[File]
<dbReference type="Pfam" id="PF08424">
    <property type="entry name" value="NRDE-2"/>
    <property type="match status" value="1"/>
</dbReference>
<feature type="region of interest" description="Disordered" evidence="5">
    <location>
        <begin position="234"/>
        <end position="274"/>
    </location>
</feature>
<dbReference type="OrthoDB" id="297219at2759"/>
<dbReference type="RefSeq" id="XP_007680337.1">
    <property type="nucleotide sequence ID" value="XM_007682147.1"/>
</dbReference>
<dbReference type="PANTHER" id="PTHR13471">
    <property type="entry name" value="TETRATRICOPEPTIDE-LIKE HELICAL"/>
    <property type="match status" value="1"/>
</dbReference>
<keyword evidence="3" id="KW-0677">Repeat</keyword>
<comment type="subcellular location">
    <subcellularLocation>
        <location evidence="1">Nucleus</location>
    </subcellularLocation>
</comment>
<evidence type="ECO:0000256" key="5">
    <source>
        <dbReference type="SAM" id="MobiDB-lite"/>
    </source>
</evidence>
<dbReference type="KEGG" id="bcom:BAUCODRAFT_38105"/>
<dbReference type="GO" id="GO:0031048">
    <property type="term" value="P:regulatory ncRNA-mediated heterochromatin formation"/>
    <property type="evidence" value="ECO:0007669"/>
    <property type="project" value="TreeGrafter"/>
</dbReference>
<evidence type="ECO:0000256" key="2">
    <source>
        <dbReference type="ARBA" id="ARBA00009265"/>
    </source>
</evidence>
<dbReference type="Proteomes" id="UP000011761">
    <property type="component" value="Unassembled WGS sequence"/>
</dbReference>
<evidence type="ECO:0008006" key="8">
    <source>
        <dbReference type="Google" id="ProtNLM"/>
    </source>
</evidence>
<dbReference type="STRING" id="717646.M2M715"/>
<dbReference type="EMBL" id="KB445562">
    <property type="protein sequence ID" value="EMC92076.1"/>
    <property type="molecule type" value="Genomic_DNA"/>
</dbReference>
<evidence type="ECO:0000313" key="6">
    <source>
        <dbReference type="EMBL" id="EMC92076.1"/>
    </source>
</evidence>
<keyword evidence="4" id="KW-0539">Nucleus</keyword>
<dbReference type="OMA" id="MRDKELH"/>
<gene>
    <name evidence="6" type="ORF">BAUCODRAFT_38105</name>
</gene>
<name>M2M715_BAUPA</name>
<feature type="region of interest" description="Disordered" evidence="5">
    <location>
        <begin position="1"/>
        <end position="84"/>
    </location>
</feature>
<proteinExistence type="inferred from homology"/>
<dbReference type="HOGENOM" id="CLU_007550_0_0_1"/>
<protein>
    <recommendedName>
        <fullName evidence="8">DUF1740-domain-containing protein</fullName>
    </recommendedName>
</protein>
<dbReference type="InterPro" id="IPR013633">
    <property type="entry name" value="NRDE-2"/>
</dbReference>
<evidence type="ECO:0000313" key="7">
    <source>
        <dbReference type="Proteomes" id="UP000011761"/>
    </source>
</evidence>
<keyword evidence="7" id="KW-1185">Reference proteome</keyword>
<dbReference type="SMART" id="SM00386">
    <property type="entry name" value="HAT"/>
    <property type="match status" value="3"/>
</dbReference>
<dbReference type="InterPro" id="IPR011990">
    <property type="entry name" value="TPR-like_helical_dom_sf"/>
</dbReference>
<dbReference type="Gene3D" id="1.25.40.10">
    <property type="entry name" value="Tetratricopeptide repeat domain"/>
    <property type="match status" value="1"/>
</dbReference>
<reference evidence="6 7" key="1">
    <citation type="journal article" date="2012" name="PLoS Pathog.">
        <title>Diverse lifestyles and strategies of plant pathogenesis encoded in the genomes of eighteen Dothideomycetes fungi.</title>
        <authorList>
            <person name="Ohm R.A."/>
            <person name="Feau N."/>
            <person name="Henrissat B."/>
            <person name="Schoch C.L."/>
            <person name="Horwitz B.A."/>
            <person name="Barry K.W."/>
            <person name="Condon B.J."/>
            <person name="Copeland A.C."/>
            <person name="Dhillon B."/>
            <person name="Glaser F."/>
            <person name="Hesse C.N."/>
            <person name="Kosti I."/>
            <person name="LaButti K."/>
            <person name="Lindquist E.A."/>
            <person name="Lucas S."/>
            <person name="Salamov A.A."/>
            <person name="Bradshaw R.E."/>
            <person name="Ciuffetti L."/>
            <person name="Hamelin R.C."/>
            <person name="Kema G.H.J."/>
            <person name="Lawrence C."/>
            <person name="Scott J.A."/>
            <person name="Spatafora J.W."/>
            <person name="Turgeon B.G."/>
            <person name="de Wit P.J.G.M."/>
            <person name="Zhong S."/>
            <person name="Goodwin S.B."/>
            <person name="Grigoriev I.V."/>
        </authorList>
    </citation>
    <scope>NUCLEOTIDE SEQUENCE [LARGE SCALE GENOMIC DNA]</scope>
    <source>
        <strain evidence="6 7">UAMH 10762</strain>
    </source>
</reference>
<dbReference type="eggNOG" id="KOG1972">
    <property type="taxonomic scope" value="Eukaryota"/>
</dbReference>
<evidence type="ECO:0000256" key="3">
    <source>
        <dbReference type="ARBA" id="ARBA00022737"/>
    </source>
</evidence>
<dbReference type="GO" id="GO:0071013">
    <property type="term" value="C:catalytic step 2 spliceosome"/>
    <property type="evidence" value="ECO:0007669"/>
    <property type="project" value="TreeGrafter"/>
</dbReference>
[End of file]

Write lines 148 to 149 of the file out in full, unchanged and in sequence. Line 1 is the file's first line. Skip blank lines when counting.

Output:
    <property type="project" value="TreeGrafter"/>
</dbReference>